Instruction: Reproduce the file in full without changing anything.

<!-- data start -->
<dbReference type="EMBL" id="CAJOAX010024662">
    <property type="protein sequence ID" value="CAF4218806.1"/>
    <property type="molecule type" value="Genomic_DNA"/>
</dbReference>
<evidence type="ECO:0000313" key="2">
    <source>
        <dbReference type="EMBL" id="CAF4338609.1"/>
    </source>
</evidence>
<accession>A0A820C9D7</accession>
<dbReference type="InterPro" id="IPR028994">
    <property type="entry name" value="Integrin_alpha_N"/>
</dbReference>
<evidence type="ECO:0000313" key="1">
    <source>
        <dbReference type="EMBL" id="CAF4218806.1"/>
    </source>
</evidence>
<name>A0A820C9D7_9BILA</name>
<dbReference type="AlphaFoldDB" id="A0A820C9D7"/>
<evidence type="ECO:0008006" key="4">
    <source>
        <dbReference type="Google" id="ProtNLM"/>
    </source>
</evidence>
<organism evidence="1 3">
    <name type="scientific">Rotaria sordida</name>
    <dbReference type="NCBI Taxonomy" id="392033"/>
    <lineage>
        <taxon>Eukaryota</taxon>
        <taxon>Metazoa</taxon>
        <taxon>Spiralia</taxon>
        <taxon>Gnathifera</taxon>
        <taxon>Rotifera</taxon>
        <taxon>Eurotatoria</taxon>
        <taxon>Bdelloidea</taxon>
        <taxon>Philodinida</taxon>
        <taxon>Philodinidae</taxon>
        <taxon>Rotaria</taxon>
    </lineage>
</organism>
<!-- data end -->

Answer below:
<dbReference type="EMBL" id="CAJOAX010024662">
    <property type="protein sequence ID" value="CAF4218806.1"/>
    <property type="molecule type" value="Genomic_DNA"/>
</dbReference>
<evidence type="ECO:0000313" key="2">
    <source>
        <dbReference type="EMBL" id="CAF4338609.1"/>
    </source>
</evidence>
<accession>A0A820C9D7</accession>
<dbReference type="InterPro" id="IPR028994">
    <property type="entry name" value="Integrin_alpha_N"/>
</dbReference>
<evidence type="ECO:0000313" key="1">
    <source>
        <dbReference type="EMBL" id="CAF4218806.1"/>
    </source>
</evidence>
<name>A0A820C9D7_9BILA</name>
<dbReference type="AlphaFoldDB" id="A0A820C9D7"/>
<evidence type="ECO:0008006" key="4">
    <source>
        <dbReference type="Google" id="ProtNLM"/>
    </source>
</evidence>
<organism evidence="1 3">
    <name type="scientific">Rotaria sordida</name>
    <dbReference type="NCBI Taxonomy" id="392033"/>
    <lineage>
        <taxon>Eukaryota</taxon>
        <taxon>Metazoa</taxon>
        <taxon>Spiralia</taxon>
        <taxon>Gnathifera</taxon>
        <taxon>Rotifera</taxon>
        <taxon>Eurotatoria</taxon>
        <taxon>Bdelloidea</taxon>
        <taxon>Philodinida</taxon>
        <taxon>Philodinidae</taxon>
        <taxon>Rotaria</taxon>
    </lineage>
</organism>